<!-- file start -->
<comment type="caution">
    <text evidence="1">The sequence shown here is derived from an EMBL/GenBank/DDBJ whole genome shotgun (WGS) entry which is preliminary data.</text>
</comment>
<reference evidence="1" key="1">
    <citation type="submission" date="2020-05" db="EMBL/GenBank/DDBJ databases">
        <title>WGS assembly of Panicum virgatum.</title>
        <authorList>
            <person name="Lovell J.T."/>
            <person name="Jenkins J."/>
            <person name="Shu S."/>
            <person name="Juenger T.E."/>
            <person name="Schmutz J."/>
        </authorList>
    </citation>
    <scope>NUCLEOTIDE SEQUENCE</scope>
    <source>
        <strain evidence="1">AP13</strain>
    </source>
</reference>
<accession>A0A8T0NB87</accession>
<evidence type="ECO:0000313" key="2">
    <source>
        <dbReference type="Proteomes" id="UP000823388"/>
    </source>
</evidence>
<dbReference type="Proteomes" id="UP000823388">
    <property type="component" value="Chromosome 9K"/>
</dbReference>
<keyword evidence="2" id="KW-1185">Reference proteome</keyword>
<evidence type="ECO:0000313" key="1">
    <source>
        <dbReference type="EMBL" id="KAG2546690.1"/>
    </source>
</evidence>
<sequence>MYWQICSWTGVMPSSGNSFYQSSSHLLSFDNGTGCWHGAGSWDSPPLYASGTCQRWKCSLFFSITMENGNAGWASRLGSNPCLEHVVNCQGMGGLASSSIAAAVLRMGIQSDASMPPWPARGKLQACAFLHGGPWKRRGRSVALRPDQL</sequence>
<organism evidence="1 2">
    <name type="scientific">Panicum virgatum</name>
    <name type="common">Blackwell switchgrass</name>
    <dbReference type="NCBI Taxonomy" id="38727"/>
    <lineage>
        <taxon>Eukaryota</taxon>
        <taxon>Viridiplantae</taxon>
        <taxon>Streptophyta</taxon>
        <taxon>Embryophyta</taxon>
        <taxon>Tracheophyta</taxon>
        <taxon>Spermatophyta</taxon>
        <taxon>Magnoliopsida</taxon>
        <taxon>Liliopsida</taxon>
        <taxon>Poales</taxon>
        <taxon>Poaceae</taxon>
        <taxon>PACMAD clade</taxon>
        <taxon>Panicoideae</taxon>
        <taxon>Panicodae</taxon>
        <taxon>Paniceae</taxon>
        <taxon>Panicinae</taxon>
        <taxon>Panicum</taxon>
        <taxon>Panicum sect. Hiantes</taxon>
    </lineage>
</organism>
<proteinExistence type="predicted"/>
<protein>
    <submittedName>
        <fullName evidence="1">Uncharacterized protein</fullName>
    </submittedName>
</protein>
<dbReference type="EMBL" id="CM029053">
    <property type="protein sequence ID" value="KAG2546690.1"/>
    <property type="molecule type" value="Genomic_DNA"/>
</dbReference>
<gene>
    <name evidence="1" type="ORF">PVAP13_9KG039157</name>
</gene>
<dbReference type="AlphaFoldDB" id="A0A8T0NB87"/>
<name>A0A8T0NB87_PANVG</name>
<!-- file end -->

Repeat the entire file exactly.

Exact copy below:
<comment type="caution">
    <text evidence="1">The sequence shown here is derived from an EMBL/GenBank/DDBJ whole genome shotgun (WGS) entry which is preliminary data.</text>
</comment>
<reference evidence="1" key="1">
    <citation type="submission" date="2020-05" db="EMBL/GenBank/DDBJ databases">
        <title>WGS assembly of Panicum virgatum.</title>
        <authorList>
            <person name="Lovell J.T."/>
            <person name="Jenkins J."/>
            <person name="Shu S."/>
            <person name="Juenger T.E."/>
            <person name="Schmutz J."/>
        </authorList>
    </citation>
    <scope>NUCLEOTIDE SEQUENCE</scope>
    <source>
        <strain evidence="1">AP13</strain>
    </source>
</reference>
<accession>A0A8T0NB87</accession>
<evidence type="ECO:0000313" key="2">
    <source>
        <dbReference type="Proteomes" id="UP000823388"/>
    </source>
</evidence>
<dbReference type="Proteomes" id="UP000823388">
    <property type="component" value="Chromosome 9K"/>
</dbReference>
<keyword evidence="2" id="KW-1185">Reference proteome</keyword>
<evidence type="ECO:0000313" key="1">
    <source>
        <dbReference type="EMBL" id="KAG2546690.1"/>
    </source>
</evidence>
<sequence>MYWQICSWTGVMPSSGNSFYQSSSHLLSFDNGTGCWHGAGSWDSPPLYASGTCQRWKCSLFFSITMENGNAGWASRLGSNPCLEHVVNCQGMGGLASSSIAAAVLRMGIQSDASMPPWPARGKLQACAFLHGGPWKRRGRSVALRPDQL</sequence>
<organism evidence="1 2">
    <name type="scientific">Panicum virgatum</name>
    <name type="common">Blackwell switchgrass</name>
    <dbReference type="NCBI Taxonomy" id="38727"/>
    <lineage>
        <taxon>Eukaryota</taxon>
        <taxon>Viridiplantae</taxon>
        <taxon>Streptophyta</taxon>
        <taxon>Embryophyta</taxon>
        <taxon>Tracheophyta</taxon>
        <taxon>Spermatophyta</taxon>
        <taxon>Magnoliopsida</taxon>
        <taxon>Liliopsida</taxon>
        <taxon>Poales</taxon>
        <taxon>Poaceae</taxon>
        <taxon>PACMAD clade</taxon>
        <taxon>Panicoideae</taxon>
        <taxon>Panicodae</taxon>
        <taxon>Paniceae</taxon>
        <taxon>Panicinae</taxon>
        <taxon>Panicum</taxon>
        <taxon>Panicum sect. Hiantes</taxon>
    </lineage>
</organism>
<proteinExistence type="predicted"/>
<protein>
    <submittedName>
        <fullName evidence="1">Uncharacterized protein</fullName>
    </submittedName>
</protein>
<dbReference type="EMBL" id="CM029053">
    <property type="protein sequence ID" value="KAG2546690.1"/>
    <property type="molecule type" value="Genomic_DNA"/>
</dbReference>
<gene>
    <name evidence="1" type="ORF">PVAP13_9KG039157</name>
</gene>
<dbReference type="AlphaFoldDB" id="A0A8T0NB87"/>
<name>A0A8T0NB87_PANVG</name>